John Philpott on why HR is better prepared for a downturn than ever before

HR is better placed now to deal with the recession than in earlier downturns, according to John Philpott, chief economist at the Chartered Institute of Personnel and Development.

Despite the recent outcry from agency workers about being laid off by BMW at the Oxfordshire Mini manufacturing plant with just one hour’s notice, Philpott believed HR was learning some lessons from the past.

“It is difficult to generalise, and there will be some bad examples along the way,” he said. “But I get the sense that this [recession] is being handled in a more sophisticated way. The blunderbuss approach to industrial relations is less common than in the past.”

Employers were choosing to deal with a drop in demand for goods and services in a far more flexible way, with the introduction of pay freezes and reduced hours, he said.

“There is a desire to preserve skills and keep the most talented workers, unlike in the past,” he said.

Despite this being the first recession in the working lives of many HR professionals under 40, the profession as a whole has proved it can handle the difficult times. “If people in HR are experiencing this for the first time, the lessons from the past have been absorbed by their study,” Philpott said.

Skills shortage

However, HR still has its work cut out in managing the ongoing ‘war for talent’, which perhaps surprisingly, has not been eased just because more people are looking for jobs at present.

“Despite the downturn, we are still moving towards becoming a more skilled, knowledge-based economy. There is still a search on for the most talented people.”

He added: “Recruiters may have more people to choose from, but they discover that it is more complex than that.”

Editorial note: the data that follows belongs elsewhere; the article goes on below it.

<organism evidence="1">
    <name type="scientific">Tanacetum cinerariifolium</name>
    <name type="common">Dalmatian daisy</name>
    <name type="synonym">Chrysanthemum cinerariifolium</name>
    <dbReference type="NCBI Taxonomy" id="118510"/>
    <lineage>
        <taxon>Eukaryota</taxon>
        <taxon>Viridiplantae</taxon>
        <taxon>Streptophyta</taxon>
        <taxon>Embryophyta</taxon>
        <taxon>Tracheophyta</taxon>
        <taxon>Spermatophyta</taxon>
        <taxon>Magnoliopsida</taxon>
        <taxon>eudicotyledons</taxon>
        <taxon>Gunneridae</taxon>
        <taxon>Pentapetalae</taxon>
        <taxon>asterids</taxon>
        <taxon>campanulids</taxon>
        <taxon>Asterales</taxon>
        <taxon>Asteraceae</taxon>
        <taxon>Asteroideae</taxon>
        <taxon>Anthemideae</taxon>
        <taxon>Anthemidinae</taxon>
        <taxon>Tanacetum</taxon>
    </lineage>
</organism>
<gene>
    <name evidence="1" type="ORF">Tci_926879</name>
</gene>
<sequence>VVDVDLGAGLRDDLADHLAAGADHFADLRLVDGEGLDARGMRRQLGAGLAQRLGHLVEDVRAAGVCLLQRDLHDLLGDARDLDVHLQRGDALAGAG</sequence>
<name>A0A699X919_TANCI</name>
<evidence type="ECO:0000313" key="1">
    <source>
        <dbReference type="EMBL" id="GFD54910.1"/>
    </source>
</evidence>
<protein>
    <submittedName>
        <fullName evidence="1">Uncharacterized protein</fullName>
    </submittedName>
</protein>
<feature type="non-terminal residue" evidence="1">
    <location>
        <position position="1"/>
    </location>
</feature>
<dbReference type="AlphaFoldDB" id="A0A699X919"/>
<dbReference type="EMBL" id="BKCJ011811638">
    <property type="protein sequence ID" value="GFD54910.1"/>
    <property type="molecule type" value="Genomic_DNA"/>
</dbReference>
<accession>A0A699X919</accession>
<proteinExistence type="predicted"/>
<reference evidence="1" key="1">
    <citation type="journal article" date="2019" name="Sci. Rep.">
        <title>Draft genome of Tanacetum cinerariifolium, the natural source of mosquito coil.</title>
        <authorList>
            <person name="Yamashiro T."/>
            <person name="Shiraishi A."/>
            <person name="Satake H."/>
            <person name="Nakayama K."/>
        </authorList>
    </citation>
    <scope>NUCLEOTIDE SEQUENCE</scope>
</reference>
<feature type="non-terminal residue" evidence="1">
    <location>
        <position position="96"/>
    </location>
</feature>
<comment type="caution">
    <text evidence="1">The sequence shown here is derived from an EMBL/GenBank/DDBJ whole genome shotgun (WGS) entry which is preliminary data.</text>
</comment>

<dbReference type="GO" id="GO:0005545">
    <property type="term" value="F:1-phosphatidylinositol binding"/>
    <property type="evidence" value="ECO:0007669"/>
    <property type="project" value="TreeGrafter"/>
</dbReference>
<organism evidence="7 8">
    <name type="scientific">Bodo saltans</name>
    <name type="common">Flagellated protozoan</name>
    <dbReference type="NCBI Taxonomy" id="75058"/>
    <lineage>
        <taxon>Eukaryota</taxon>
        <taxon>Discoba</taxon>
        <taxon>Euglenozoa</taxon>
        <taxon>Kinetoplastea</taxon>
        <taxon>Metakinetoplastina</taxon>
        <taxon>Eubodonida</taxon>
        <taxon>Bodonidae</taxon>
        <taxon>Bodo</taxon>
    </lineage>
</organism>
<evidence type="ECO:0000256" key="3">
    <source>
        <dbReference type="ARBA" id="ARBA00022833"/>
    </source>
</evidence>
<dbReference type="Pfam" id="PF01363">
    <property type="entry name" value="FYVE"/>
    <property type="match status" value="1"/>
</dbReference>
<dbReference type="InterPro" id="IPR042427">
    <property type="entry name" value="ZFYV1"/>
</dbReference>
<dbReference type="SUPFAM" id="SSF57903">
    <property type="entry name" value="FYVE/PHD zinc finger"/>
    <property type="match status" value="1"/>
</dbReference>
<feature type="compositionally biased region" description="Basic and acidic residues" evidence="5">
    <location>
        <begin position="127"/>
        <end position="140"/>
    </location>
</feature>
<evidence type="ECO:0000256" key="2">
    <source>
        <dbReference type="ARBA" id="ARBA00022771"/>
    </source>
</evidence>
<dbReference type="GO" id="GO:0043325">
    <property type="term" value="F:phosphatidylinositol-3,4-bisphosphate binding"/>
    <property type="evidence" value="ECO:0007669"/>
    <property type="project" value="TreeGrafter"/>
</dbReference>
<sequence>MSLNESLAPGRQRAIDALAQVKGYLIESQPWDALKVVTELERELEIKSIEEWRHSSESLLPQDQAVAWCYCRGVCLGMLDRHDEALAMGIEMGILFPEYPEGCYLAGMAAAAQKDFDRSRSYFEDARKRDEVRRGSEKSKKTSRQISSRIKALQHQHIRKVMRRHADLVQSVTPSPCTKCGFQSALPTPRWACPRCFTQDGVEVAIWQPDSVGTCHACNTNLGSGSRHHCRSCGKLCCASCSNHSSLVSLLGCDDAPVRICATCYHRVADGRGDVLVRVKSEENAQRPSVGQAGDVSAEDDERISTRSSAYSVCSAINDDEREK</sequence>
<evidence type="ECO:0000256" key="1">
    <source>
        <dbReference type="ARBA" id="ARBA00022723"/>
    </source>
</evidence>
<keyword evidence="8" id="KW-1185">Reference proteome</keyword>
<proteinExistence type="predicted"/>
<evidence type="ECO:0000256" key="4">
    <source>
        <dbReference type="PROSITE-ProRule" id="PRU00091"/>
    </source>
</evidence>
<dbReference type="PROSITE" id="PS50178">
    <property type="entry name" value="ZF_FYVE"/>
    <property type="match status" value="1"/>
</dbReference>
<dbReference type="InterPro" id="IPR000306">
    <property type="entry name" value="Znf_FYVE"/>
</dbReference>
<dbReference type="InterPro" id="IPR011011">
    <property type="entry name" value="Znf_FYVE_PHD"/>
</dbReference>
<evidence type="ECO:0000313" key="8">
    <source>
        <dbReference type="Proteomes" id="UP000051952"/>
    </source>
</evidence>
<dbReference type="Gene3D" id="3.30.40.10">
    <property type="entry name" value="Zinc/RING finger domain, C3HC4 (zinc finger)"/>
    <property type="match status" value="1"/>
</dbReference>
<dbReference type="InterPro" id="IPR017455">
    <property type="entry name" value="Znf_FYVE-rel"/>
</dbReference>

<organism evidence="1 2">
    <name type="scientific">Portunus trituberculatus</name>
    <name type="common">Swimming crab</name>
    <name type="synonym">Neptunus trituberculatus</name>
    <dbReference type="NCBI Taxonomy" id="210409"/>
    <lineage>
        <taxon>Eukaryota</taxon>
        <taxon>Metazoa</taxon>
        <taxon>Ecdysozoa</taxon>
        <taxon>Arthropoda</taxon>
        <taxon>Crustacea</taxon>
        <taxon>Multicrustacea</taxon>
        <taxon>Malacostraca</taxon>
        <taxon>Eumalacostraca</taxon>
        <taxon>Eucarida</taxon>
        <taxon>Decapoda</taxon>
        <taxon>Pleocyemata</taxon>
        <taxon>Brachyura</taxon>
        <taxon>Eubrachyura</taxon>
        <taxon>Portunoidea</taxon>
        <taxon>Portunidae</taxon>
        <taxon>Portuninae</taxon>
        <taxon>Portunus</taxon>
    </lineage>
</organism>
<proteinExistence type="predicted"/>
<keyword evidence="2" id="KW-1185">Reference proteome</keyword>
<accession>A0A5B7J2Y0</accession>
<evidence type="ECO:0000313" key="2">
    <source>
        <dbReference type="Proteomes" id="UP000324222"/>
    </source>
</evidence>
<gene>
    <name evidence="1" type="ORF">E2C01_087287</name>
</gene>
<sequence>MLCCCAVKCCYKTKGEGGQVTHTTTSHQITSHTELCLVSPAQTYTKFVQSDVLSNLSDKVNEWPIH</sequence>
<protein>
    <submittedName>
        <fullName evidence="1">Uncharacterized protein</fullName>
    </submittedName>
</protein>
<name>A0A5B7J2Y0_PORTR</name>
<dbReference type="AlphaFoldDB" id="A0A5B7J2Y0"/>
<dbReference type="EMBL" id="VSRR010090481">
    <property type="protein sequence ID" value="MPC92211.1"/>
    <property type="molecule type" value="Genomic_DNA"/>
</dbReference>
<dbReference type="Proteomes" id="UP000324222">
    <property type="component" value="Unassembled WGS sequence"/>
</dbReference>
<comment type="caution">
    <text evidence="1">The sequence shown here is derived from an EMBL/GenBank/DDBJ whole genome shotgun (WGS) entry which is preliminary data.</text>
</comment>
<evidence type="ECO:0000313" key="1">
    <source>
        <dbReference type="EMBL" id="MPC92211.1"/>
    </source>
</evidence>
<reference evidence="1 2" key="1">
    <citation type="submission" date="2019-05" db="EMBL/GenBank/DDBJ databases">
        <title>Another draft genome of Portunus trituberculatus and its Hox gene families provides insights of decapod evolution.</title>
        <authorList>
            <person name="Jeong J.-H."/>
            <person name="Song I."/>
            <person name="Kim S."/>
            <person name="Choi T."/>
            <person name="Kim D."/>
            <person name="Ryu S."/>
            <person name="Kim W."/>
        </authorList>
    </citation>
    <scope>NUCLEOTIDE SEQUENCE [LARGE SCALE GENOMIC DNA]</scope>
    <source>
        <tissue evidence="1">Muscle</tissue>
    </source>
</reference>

More important is that HR professionals did not have a knee-jerk reaction to the recession. Although the economic outlook remained unclear, the downturn would continue for a least another year, he said, so it is vital HR encourages line managers to remain committed to improving employee engagement and nurturing internal talent.

“HR’s has to make sure that it does not make rash decisions it must take a rational, considered view. Look for engagement and make sure that people that remain are motivated and committed.

“We all know the recession will be deep, but how long [it will last] is less certain.” he said. “I hope that, economically, we will be emerging from recession this time next year, but the labour market will take much longer to pick up – not before 2010,” he said.

HR security

For HR professionals to feel assured in their own jobs, they should make sure they are fully up to date with the economic circumstances affecting their business.

“If HR is purely a passive role, just doing the bidding of the powers that be, then it is likely to suffer, but if HR has something to say about the strategy and direction, it will be safer. [HR needs to] make sure that is taken into account, so it is not just responding to the business. HR has the ability to do this.”

Philpott admitted that keeping a close eye on the business environment while simultaneously understanding how that affected an organisation’s productivity and profit was nothing new for HR, “but the downturn will speed up the pace of it,” he said, as HR practitioners strive to come out of the upturn proving they added value to their business.

For some HR professionals, the recession will be an opportunity to shine.

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